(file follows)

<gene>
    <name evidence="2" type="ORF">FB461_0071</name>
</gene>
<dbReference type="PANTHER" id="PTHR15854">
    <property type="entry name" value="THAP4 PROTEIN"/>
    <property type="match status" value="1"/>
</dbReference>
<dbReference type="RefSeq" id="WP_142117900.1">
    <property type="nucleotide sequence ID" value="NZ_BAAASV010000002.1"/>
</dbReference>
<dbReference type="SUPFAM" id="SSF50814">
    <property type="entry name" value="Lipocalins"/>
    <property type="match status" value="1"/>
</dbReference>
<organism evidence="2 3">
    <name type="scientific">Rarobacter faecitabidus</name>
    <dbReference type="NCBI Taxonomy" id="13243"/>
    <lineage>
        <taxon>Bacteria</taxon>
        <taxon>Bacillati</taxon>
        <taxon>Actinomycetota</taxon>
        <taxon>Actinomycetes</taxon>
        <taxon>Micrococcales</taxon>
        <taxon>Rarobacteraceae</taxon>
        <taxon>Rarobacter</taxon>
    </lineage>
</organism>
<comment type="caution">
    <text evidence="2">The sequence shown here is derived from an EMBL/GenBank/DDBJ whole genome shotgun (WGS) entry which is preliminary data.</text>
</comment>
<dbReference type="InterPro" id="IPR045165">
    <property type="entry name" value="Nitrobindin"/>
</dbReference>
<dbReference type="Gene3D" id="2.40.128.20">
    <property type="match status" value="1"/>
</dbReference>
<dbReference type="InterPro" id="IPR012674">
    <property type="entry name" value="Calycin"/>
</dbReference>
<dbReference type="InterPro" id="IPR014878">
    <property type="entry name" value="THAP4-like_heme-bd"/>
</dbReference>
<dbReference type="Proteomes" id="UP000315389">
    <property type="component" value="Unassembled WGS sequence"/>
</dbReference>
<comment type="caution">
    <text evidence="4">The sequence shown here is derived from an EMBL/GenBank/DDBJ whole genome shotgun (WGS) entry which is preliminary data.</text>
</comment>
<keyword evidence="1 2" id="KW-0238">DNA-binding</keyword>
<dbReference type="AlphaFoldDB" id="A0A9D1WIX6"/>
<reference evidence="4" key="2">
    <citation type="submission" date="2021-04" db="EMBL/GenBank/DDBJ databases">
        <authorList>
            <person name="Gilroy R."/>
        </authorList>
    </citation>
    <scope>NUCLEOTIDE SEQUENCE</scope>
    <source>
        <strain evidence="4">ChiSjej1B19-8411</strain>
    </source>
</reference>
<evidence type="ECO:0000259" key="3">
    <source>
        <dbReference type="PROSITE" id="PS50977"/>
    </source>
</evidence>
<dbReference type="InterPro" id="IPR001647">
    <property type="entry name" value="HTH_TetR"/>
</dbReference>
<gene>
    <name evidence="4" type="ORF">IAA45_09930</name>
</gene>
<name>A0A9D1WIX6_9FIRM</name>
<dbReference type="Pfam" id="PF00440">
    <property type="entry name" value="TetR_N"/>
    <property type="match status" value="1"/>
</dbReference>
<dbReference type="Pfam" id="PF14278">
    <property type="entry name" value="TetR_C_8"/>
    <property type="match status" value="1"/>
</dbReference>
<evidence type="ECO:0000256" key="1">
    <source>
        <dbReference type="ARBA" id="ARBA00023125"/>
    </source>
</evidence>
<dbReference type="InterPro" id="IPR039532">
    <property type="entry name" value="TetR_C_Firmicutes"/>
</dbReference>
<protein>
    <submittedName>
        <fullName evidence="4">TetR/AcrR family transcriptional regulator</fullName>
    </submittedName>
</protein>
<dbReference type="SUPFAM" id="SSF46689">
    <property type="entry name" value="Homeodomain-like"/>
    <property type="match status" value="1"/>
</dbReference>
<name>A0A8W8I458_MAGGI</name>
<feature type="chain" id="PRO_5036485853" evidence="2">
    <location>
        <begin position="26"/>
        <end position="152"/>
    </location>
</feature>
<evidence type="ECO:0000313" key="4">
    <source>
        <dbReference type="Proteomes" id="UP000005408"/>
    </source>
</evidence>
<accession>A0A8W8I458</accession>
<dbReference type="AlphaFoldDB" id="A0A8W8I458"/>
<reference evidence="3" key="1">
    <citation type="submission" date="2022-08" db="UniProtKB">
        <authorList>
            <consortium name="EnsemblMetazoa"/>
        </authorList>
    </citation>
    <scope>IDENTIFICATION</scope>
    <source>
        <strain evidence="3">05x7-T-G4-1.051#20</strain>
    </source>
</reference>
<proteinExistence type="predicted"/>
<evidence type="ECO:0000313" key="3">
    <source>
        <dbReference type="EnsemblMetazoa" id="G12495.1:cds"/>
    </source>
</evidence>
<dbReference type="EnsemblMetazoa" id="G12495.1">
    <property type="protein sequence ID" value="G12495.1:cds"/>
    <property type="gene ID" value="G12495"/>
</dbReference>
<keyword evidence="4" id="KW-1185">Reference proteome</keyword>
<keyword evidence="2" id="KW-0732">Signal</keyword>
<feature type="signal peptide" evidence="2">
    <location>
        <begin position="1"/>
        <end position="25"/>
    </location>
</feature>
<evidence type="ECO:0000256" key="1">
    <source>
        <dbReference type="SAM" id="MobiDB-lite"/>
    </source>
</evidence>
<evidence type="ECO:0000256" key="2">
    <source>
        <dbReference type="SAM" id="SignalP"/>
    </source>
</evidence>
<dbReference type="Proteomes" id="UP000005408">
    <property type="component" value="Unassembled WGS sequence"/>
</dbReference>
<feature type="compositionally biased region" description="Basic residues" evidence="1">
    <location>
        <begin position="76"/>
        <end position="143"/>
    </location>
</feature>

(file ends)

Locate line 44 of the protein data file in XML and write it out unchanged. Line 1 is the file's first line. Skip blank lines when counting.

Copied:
    <property type="component" value="Unassembled WGS sequence"/>